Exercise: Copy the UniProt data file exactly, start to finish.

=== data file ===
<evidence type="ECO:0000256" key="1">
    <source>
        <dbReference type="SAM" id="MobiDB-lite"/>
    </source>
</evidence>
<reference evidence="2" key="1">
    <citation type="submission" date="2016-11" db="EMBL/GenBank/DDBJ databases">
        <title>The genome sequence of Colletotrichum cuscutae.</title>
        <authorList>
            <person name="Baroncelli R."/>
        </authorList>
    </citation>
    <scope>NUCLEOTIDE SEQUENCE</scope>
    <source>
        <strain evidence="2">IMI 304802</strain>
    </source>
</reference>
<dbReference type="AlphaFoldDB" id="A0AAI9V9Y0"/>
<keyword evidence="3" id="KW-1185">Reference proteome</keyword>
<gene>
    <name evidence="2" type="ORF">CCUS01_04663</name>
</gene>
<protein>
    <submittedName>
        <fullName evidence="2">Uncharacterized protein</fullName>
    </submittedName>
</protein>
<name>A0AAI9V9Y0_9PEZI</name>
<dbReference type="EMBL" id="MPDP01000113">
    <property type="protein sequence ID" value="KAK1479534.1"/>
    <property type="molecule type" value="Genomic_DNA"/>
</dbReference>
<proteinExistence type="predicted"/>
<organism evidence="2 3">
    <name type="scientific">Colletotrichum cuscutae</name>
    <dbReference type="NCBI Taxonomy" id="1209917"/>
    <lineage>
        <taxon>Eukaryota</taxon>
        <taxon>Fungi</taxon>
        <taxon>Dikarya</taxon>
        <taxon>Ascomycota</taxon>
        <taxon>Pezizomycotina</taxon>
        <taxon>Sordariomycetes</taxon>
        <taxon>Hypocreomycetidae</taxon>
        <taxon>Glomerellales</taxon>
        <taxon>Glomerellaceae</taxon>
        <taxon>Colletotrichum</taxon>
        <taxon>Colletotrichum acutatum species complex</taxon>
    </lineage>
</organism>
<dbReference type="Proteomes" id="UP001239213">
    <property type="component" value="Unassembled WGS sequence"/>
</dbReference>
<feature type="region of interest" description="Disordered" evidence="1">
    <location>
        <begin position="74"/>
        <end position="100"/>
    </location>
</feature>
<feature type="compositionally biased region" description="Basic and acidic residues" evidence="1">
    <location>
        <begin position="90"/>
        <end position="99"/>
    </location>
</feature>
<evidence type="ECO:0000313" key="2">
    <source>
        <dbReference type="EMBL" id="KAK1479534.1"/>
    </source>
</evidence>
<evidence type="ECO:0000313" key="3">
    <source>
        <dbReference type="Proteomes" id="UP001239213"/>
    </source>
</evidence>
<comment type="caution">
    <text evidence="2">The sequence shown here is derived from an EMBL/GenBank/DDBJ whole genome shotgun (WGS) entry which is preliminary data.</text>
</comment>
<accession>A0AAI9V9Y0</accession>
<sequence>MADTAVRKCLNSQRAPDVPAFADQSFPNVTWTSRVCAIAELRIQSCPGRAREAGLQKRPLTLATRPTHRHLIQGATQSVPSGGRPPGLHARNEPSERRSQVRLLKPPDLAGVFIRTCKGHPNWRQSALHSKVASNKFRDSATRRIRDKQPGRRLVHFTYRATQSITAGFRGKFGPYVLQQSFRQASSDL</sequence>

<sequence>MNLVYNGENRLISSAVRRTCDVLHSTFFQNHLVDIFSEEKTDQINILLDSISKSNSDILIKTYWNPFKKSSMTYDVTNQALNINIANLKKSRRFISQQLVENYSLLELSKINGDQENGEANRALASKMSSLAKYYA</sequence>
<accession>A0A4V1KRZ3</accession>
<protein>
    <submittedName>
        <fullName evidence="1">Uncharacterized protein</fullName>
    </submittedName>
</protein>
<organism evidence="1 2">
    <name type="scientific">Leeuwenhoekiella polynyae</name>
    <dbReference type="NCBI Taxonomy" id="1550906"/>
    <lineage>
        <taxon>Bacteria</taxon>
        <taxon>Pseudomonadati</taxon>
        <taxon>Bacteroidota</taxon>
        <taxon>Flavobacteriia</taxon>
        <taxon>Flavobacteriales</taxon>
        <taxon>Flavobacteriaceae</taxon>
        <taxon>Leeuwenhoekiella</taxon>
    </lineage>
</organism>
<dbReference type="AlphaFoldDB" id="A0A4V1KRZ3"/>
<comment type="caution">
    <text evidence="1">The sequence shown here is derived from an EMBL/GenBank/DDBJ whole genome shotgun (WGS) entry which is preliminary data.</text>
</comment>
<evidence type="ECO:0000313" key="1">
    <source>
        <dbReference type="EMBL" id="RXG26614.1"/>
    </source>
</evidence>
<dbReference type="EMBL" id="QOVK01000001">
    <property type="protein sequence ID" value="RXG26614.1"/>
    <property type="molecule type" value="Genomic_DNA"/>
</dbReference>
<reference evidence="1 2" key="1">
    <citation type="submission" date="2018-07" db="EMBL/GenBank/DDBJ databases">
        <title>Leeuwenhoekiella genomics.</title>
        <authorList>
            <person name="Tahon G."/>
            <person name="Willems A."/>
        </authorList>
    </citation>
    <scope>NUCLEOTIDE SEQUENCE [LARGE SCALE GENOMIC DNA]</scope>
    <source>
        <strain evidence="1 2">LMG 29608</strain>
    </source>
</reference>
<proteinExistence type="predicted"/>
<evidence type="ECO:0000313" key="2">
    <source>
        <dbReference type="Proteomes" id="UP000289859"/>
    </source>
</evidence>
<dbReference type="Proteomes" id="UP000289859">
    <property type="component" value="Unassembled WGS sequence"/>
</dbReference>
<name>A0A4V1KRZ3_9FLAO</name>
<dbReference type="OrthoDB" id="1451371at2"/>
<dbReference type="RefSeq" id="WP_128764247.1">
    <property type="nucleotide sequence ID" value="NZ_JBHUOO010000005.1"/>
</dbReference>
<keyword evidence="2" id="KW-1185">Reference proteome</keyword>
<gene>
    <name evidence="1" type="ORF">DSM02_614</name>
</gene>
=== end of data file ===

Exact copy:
<evidence type="ECO:0000256" key="1">
    <source>
        <dbReference type="SAM" id="MobiDB-lite"/>
    </source>
</evidence>
<reference evidence="2" key="1">
    <citation type="submission" date="2016-11" db="EMBL/GenBank/DDBJ databases">
        <title>The genome sequence of Colletotrichum cuscutae.</title>
        <authorList>
            <person name="Baroncelli R."/>
        </authorList>
    </citation>
    <scope>NUCLEOTIDE SEQUENCE</scope>
    <source>
        <strain evidence="2">IMI 304802</strain>
    </source>
</reference>
<dbReference type="AlphaFoldDB" id="A0AAI9V9Y0"/>
<keyword evidence="3" id="KW-1185">Reference proteome</keyword>
<gene>
    <name evidence="2" type="ORF">CCUS01_04663</name>
</gene>
<protein>
    <submittedName>
        <fullName evidence="2">Uncharacterized protein</fullName>
    </submittedName>
</protein>
<name>A0AAI9V9Y0_9PEZI</name>
<dbReference type="EMBL" id="MPDP01000113">
    <property type="protein sequence ID" value="KAK1479534.1"/>
    <property type="molecule type" value="Genomic_DNA"/>
</dbReference>
<proteinExistence type="predicted"/>
<organism evidence="2 3">
    <name type="scientific">Colletotrichum cuscutae</name>
    <dbReference type="NCBI Taxonomy" id="1209917"/>
    <lineage>
        <taxon>Eukaryota</taxon>
        <taxon>Fungi</taxon>
        <taxon>Dikarya</taxon>
        <taxon>Ascomycota</taxon>
        <taxon>Pezizomycotina</taxon>
        <taxon>Sordariomycetes</taxon>
        <taxon>Hypocreomycetidae</taxon>
        <taxon>Glomerellales</taxon>
        <taxon>Glomerellaceae</taxon>
        <taxon>Colletotrichum</taxon>
        <taxon>Colletotrichum acutatum species complex</taxon>
    </lineage>
</organism>
<dbReference type="Proteomes" id="UP001239213">
    <property type="component" value="Unassembled WGS sequence"/>
</dbReference>
<feature type="region of interest" description="Disordered" evidence="1">
    <location>
        <begin position="74"/>
        <end position="100"/>
    </location>
</feature>
<feature type="compositionally biased region" description="Basic and acidic residues" evidence="1">
    <location>
        <begin position="90"/>
        <end position="99"/>
    </location>
</feature>
<evidence type="ECO:0000313" key="2">
    <source>
        <dbReference type="EMBL" id="KAK1479534.1"/>
    </source>
</evidence>
<evidence type="ECO:0000313" key="3">
    <source>
        <dbReference type="Proteomes" id="UP001239213"/>
    </source>
</evidence>
<comment type="caution">
    <text evidence="2">The sequence shown here is derived from an EMBL/GenBank/DDBJ whole genome shotgun (WGS) entry which is preliminary data.</text>
</comment>
<accession>A0AAI9V9Y0</accession>
<sequence>MADTAVRKCLNSQRAPDVPAFADQSFPNVTWTSRVCAIAELRIQSCPGRAREAGLQKRPLTLATRPTHRHLIQGATQSVPSGGRPPGLHARNEPSERRSQVRLLKPPDLAGVFIRTCKGHPNWRQSALHSKVASNKFRDSATRRIRDKQPGRRLVHFTYRATQSITAGFRGKFGPYVLQQSFRQASSDL</sequence>

<sequence>MNLVYNGENRLISSAVRRTCDVLHSTFFQNHLVDIFSEEKTDQINILLDSISKSNSDILIKTYWNPFKKSSMTYDVTNQALNINIANLKKSRRFISQQLVENYSLLELSKINGDQENGEANRALASKMSSLAKYYA</sequence>
<accession>A0A4V1KRZ3</accession>
<protein>
    <submittedName>
        <fullName evidence="1">Uncharacterized protein</fullName>
    </submittedName>
</protein>
<organism evidence="1 2">
    <name type="scientific">Leeuwenhoekiella polynyae</name>
    <dbReference type="NCBI Taxonomy" id="1550906"/>
    <lineage>
        <taxon>Bacteria</taxon>
        <taxon>Pseudomonadati</taxon>
        <taxon>Bacteroidota</taxon>
        <taxon>Flavobacteriia</taxon>
        <taxon>Flavobacteriales</taxon>
        <taxon>Flavobacteriaceae</taxon>
        <taxon>Leeuwenhoekiella</taxon>
    </lineage>
</organism>
<dbReference type="AlphaFoldDB" id="A0A4V1KRZ3"/>
<comment type="caution">
    <text evidence="1">The sequence shown here is derived from an EMBL/GenBank/DDBJ whole genome shotgun (WGS) entry which is preliminary data.</text>
</comment>
<evidence type="ECO:0000313" key="1">
    <source>
        <dbReference type="EMBL" id="RXG26614.1"/>
    </source>
</evidence>
<dbReference type="EMBL" id="QOVK01000001">
    <property type="protein sequence ID" value="RXG26614.1"/>
    <property type="molecule type" value="Genomic_DNA"/>
</dbReference>
<reference evidence="1 2" key="1">
    <citation type="submission" date="2018-07" db="EMBL/GenBank/DDBJ databases">
        <title>Leeuwenhoekiella genomics.</title>
        <authorList>
            <person name="Tahon G."/>
            <person name="Willems A."/>
        </authorList>
    </citation>
    <scope>NUCLEOTIDE SEQUENCE [LARGE SCALE GENOMIC DNA]</scope>
    <source>
        <strain evidence="1 2">LMG 29608</strain>
    </source>
</reference>
<proteinExistence type="predicted"/>
<evidence type="ECO:0000313" key="2">
    <source>
        <dbReference type="Proteomes" id="UP000289859"/>
    </source>
</evidence>
<dbReference type="Proteomes" id="UP000289859">
    <property type="component" value="Unassembled WGS sequence"/>
</dbReference>
<name>A0A4V1KRZ3_9FLAO</name>
<dbReference type="OrthoDB" id="1451371at2"/>
<dbReference type="RefSeq" id="WP_128764247.1">
    <property type="nucleotide sequence ID" value="NZ_JBHUOO010000005.1"/>
</dbReference>
<keyword evidence="2" id="KW-1185">Reference proteome</keyword>
<gene>
    <name evidence="1" type="ORF">DSM02_614</name>
</gene>